Traumatic brain injuries (TBI) frequently result in persisting post-traumatic neurological consequences, including hypersensitivity to light, with limited effective treatments. Vision is a primary sensory modality in humans, similar to whisker sensation in rodents. Primary sensory modalities incorporate a large portion of the brain for processing, making them susceptible to diffuse TBI. The goal of this proposal is to employ an experimental rodent model of diffuse TBI that highlights sensory deficits to evaluate delayed alterations in glutamate signaling as a universal consequence of TBI and its potential for modulation. Using this model in preliminary results the PI has demonstrated that TBI induces late-onset sensory hypersensitivity to whisker stimulation by post-injury day (PID) 28 that persists to PID 56. This injury-induced sensory hypersensitivity is measured using the established Whisker Nuisance Task (WNT), where whisker stimulation results in active evasion and aberrant responses in injured rats compared to ambivalence or curiosity in uninjured rats. Since the whisker circuit is glutamatergic, this research team implemented electrochemical microelectrode array technology, capable of real-time measurements of glutamate neurotransmission in vivo, for recordings within the relays of the whisker circuit in anesthetized rats. The PI reported that WNT scores positively correlate to the magnitude of potassium (KCl)-evoked glutamate release in the somatosensory thalamus and cortex. Evoked-glutamate release was sensitive to ?-conotoxin, indicating hypersensitive presynaptic glutamate release as a potential mechanism for whisker hypersensitivity. Also, 3D reconstruction of neuron morphology shows increased numbers of terminating dendrites within the thalamus at PID 28, providing a potential source for increased glutamate release. KCl-evoked glutamate responses are required in anesthetized studies since whisker stimulation-evoked glutamate responses are suppressed by anesthesia. Thus, real-time recordings of glutamate neurotransmission in the awake, freely-moving rat permits the evaluation of whisker stimulation- evoked glutamate responses during the WNT. This has led to the central hypotheses that TBI-induced sensory hypersensitivity arises from altered glutamate signaling in sensory circuits and that early rehabilitation will restore circuit function and alleviate behavioral symptoms. To test these hypotheses adult male and female rats will be subjected to diffuse TBI by midline fluid percussion and evaluated for: 1) the influence of sex on late-onset sensory hypersensitivity to whisker stimulation and glutamate neurotransmission; 2) whisker stimulated-evoked glutamate release in awake, freely-moving rats, with respect to time post-diffuse TBI, and 3) evidence that circuit-directed rehabilitation, focused on the whiskers, can mitigate hypersensitive glutamate release and concurrent behavioral sensory hypersensitivity. Impact: Coupling this model of circuit disruption with electrochemical recordings in awake, freely-moving rats allows for evaluation of glutamate signaling as a biomarker for injury-induced persisting neurological deficits for evaluation of therapeutic approaches.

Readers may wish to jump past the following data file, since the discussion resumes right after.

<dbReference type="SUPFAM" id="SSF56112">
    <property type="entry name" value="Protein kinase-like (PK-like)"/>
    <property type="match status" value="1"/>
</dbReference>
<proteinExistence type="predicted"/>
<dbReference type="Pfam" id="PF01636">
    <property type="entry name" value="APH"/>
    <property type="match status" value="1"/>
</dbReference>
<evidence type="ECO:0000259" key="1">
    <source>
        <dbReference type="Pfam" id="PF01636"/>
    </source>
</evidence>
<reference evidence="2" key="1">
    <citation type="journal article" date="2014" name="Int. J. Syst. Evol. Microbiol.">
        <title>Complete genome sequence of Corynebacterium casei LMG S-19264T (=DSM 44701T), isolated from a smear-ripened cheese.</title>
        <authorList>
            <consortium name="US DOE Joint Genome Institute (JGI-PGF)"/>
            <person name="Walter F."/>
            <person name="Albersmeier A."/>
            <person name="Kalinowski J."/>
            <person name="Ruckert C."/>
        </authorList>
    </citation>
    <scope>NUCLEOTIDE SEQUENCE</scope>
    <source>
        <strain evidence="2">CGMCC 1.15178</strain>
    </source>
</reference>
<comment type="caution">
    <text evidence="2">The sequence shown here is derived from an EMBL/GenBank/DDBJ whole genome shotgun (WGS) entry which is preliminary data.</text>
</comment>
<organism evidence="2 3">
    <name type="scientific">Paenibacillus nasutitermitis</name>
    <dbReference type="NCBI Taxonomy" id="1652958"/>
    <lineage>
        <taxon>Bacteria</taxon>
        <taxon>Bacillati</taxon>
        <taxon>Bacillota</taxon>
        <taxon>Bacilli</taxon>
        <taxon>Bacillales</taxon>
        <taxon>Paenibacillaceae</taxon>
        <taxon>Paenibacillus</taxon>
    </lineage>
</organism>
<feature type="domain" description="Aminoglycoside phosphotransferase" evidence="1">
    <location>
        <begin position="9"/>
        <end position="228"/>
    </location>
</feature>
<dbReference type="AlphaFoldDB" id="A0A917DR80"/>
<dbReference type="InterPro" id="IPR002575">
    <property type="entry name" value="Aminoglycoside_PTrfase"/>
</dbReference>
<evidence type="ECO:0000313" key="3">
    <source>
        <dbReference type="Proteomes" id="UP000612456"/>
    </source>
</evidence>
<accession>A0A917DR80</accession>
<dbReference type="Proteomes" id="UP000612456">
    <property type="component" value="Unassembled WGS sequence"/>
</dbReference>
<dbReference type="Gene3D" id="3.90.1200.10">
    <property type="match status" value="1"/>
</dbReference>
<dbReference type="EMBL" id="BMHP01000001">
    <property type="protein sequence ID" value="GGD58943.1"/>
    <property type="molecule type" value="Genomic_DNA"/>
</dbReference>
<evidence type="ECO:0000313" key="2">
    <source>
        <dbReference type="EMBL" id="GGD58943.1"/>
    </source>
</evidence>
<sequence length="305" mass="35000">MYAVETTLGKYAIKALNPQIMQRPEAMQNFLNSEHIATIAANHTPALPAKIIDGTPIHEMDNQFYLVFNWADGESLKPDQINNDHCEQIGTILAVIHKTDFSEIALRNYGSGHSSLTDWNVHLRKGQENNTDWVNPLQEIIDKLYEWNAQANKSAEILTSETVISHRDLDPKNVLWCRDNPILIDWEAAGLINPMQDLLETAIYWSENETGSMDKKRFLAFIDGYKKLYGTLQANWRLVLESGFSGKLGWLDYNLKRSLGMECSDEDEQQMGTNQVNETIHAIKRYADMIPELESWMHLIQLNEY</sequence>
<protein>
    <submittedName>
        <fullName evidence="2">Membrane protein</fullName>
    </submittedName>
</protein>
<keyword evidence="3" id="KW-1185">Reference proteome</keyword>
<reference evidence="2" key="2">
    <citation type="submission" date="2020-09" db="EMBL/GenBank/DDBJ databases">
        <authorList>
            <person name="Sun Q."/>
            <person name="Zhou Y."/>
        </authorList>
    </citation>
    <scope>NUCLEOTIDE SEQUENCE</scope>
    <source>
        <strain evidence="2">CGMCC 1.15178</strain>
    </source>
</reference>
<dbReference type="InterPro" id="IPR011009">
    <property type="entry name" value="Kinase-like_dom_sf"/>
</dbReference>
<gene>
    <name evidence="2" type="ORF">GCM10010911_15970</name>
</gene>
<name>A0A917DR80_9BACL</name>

The proposed project is relevant to public health because analogous to photophobia or phonophobia caused by traumatic brain injury in humans the whisker circuit in rats serves as a unique in vivo model of primary sensory circuit disruption. Coupling this in vivo model of circuit disruption with state-of-the art in vivo electrochemical recordings in awake, behaving rats provides a powerful approach to evaluate delayed alterations in glutamate signaling that contribute to injury-induced hypersensitivity. Modulation of glutamate signals with circuit-directed rehabilitation has the potential to return glutamate signaling to normal and ameliorate behavioral symptoms, with rapid translation to patient care.